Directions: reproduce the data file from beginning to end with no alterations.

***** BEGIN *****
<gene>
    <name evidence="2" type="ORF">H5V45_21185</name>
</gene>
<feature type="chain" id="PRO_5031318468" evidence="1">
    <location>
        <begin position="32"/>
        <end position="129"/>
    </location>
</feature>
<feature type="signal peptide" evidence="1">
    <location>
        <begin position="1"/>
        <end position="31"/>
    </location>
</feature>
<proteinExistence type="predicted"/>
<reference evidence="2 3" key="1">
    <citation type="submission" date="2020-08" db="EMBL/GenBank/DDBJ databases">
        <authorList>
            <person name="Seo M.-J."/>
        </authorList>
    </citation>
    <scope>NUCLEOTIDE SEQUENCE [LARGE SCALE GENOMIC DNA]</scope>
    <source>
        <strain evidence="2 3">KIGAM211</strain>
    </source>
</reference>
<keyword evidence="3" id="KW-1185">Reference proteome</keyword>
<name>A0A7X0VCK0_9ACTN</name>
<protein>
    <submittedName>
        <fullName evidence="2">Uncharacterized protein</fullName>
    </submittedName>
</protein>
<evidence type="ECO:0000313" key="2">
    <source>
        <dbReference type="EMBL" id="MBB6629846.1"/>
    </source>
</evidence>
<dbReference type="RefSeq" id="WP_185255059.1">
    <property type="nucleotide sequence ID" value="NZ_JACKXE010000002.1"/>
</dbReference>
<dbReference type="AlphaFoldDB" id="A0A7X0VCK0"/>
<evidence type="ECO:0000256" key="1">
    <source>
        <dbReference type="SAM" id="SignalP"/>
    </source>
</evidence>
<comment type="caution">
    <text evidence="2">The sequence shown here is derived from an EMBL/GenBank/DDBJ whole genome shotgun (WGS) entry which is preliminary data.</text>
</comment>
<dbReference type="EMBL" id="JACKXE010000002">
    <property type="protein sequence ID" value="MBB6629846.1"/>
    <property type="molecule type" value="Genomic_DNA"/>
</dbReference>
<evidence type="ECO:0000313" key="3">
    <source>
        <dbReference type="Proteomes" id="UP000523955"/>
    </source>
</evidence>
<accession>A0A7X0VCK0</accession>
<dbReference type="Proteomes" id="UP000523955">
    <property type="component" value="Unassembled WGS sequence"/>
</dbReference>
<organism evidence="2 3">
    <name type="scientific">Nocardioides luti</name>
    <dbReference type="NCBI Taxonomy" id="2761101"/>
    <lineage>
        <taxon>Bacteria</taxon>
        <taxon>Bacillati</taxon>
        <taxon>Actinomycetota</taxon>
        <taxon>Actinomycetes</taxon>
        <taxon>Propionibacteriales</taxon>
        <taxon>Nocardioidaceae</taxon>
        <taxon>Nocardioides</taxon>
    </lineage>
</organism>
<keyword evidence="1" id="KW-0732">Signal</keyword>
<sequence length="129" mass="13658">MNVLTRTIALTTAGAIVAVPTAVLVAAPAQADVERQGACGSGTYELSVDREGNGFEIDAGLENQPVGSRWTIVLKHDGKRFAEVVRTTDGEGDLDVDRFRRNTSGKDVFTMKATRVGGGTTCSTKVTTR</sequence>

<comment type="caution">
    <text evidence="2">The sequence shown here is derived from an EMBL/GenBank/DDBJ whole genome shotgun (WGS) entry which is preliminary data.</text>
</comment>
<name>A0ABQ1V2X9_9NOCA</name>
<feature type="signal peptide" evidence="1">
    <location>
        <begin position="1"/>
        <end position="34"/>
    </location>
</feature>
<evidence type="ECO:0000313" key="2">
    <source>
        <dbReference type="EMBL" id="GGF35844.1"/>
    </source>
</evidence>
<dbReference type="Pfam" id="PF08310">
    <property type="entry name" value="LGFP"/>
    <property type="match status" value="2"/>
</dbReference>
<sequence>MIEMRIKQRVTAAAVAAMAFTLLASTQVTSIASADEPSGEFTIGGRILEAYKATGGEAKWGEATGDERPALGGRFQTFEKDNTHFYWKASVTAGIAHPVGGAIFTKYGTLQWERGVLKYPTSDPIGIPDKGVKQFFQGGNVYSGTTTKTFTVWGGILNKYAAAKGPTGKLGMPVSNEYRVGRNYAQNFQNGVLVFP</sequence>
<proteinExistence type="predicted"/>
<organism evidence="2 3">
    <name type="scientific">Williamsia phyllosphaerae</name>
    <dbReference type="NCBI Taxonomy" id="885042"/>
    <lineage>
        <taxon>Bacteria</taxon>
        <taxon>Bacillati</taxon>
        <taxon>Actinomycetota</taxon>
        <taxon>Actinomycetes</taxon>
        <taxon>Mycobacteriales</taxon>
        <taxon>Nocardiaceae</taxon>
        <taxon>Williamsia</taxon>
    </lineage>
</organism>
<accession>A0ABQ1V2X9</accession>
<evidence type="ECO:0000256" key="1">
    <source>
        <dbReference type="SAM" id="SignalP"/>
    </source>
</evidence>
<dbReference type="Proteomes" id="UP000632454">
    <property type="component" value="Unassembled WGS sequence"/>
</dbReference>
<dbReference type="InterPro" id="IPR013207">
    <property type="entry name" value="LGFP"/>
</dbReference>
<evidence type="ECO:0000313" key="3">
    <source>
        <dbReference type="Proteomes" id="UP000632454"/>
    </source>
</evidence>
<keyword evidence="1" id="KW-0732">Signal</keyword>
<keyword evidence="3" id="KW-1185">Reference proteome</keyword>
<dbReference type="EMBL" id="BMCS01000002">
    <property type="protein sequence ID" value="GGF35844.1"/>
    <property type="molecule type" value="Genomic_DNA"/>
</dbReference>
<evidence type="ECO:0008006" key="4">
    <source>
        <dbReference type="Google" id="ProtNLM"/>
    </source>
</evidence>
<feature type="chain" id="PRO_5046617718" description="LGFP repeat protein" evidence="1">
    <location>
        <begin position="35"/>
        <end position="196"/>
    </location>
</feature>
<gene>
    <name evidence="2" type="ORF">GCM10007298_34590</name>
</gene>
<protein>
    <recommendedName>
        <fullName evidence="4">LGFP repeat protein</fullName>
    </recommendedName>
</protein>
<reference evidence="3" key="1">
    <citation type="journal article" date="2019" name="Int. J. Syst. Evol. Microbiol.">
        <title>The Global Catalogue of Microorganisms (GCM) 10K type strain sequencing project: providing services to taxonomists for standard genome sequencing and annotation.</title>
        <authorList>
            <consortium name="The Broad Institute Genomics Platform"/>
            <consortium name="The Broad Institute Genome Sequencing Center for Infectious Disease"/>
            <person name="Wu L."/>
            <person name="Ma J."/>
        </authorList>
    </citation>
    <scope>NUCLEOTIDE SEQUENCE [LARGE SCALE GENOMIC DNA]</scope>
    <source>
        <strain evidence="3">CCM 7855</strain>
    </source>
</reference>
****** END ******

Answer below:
<gene>
    <name evidence="2" type="ORF">H5V45_21185</name>
</gene>
<feature type="chain" id="PRO_5031318468" evidence="1">
    <location>
        <begin position="32"/>
        <end position="129"/>
    </location>
</feature>
<feature type="signal peptide" evidence="1">
    <location>
        <begin position="1"/>
        <end position="31"/>
    </location>
</feature>
<proteinExistence type="predicted"/>
<reference evidence="2 3" key="1">
    <citation type="submission" date="2020-08" db="EMBL/GenBank/DDBJ databases">
        <authorList>
            <person name="Seo M.-J."/>
        </authorList>
    </citation>
    <scope>NUCLEOTIDE SEQUENCE [LARGE SCALE GENOMIC DNA]</scope>
    <source>
        <strain evidence="2 3">KIGAM211</strain>
    </source>
</reference>
<keyword evidence="3" id="KW-1185">Reference proteome</keyword>
<name>A0A7X0VCK0_9ACTN</name>
<protein>
    <submittedName>
        <fullName evidence="2">Uncharacterized protein</fullName>
    </submittedName>
</protein>
<evidence type="ECO:0000313" key="2">
    <source>
        <dbReference type="EMBL" id="MBB6629846.1"/>
    </source>
</evidence>
<dbReference type="RefSeq" id="WP_185255059.1">
    <property type="nucleotide sequence ID" value="NZ_JACKXE010000002.1"/>
</dbReference>
<dbReference type="AlphaFoldDB" id="A0A7X0VCK0"/>
<evidence type="ECO:0000256" key="1">
    <source>
        <dbReference type="SAM" id="SignalP"/>
    </source>
</evidence>
<comment type="caution">
    <text evidence="2">The sequence shown here is derived from an EMBL/GenBank/DDBJ whole genome shotgun (WGS) entry which is preliminary data.</text>
</comment>
<dbReference type="EMBL" id="JACKXE010000002">
    <property type="protein sequence ID" value="MBB6629846.1"/>
    <property type="molecule type" value="Genomic_DNA"/>
</dbReference>
<evidence type="ECO:0000313" key="3">
    <source>
        <dbReference type="Proteomes" id="UP000523955"/>
    </source>
</evidence>
<accession>A0A7X0VCK0</accession>
<dbReference type="Proteomes" id="UP000523955">
    <property type="component" value="Unassembled WGS sequence"/>
</dbReference>
<organism evidence="2 3">
    <name type="scientific">Nocardioides luti</name>
    <dbReference type="NCBI Taxonomy" id="2761101"/>
    <lineage>
        <taxon>Bacteria</taxon>
        <taxon>Bacillati</taxon>
        <taxon>Actinomycetota</taxon>
        <taxon>Actinomycetes</taxon>
        <taxon>Propionibacteriales</taxon>
        <taxon>Nocardioidaceae</taxon>
        <taxon>Nocardioides</taxon>
    </lineage>
</organism>
<keyword evidence="1" id="KW-0732">Signal</keyword>
<sequence length="129" mass="13658">MNVLTRTIALTTAGAIVAVPTAVLVAAPAQADVERQGACGSGTYELSVDREGNGFEIDAGLENQPVGSRWTIVLKHDGKRFAEVVRTTDGEGDLDVDRFRRNTSGKDVFTMKATRVGGGTTCSTKVTTR</sequence>

<comment type="caution">
    <text evidence="2">The sequence shown here is derived from an EMBL/GenBank/DDBJ whole genome shotgun (WGS) entry which is preliminary data.</text>
</comment>
<name>A0ABQ1V2X9_9NOCA</name>
<feature type="signal peptide" evidence="1">
    <location>
        <begin position="1"/>
        <end position="34"/>
    </location>
</feature>
<evidence type="ECO:0000313" key="2">
    <source>
        <dbReference type="EMBL" id="GGF35844.1"/>
    </source>
</evidence>
<dbReference type="Pfam" id="PF08310">
    <property type="entry name" value="LGFP"/>
    <property type="match status" value="2"/>
</dbReference>
<sequence>MIEMRIKQRVTAAAVAAMAFTLLASTQVTSIASADEPSGEFTIGGRILEAYKATGGEAKWGEATGDERPALGGRFQTFEKDNTHFYWKASVTAGIAHPVGGAIFTKYGTLQWERGVLKYPTSDPIGIPDKGVKQFFQGGNVYSGTTTKTFTVWGGILNKYAAAKGPTGKLGMPVSNEYRVGRNYAQNFQNGVLVFP</sequence>
<proteinExistence type="predicted"/>
<organism evidence="2 3">
    <name type="scientific">Williamsia phyllosphaerae</name>
    <dbReference type="NCBI Taxonomy" id="885042"/>
    <lineage>
        <taxon>Bacteria</taxon>
        <taxon>Bacillati</taxon>
        <taxon>Actinomycetota</taxon>
        <taxon>Actinomycetes</taxon>
        <taxon>Mycobacteriales</taxon>
        <taxon>Nocardiaceae</taxon>
        <taxon>Williamsia</taxon>
    </lineage>
</organism>
<accession>A0ABQ1V2X9</accession>
<evidence type="ECO:0000256" key="1">
    <source>
        <dbReference type="SAM" id="SignalP"/>
    </source>
</evidence>
<dbReference type="Proteomes" id="UP000632454">
    <property type="component" value="Unassembled WGS sequence"/>
</dbReference>
<dbReference type="InterPro" id="IPR013207">
    <property type="entry name" value="LGFP"/>
</dbReference>
<evidence type="ECO:0000313" key="3">
    <source>
        <dbReference type="Proteomes" id="UP000632454"/>
    </source>
</evidence>
<keyword evidence="1" id="KW-0732">Signal</keyword>
<keyword evidence="3" id="KW-1185">Reference proteome</keyword>
<dbReference type="EMBL" id="BMCS01000002">
    <property type="protein sequence ID" value="GGF35844.1"/>
    <property type="molecule type" value="Genomic_DNA"/>
</dbReference>
<evidence type="ECO:0008006" key="4">
    <source>
        <dbReference type="Google" id="ProtNLM"/>
    </source>
</evidence>
<feature type="chain" id="PRO_5046617718" description="LGFP repeat protein" evidence="1">
    <location>
        <begin position="35"/>
        <end position="196"/>
    </location>
</feature>
<gene>
    <name evidence="2" type="ORF">GCM10007298_34590</name>
</gene>
<protein>
    <recommendedName>
        <fullName evidence="4">LGFP repeat protein</fullName>
    </recommendedName>
</protein>
<reference evidence="3" key="1">
    <citation type="journal article" date="2019" name="Int. J. Syst. Evol. Microbiol.">
        <title>The Global Catalogue of Microorganisms (GCM) 10K type strain sequencing project: providing services to taxonomists for standard genome sequencing and annotation.</title>
        <authorList>
            <consortium name="The Broad Institute Genomics Platform"/>
            <consortium name="The Broad Institute Genome Sequencing Center for Infectious Disease"/>
            <person name="Wu L."/>
            <person name="Ma J."/>
        </authorList>
    </citation>
    <scope>NUCLEOTIDE SEQUENCE [LARGE SCALE GENOMIC DNA]</scope>
    <source>
        <strain evidence="3">CCM 7855</strain>
    </source>
</reference>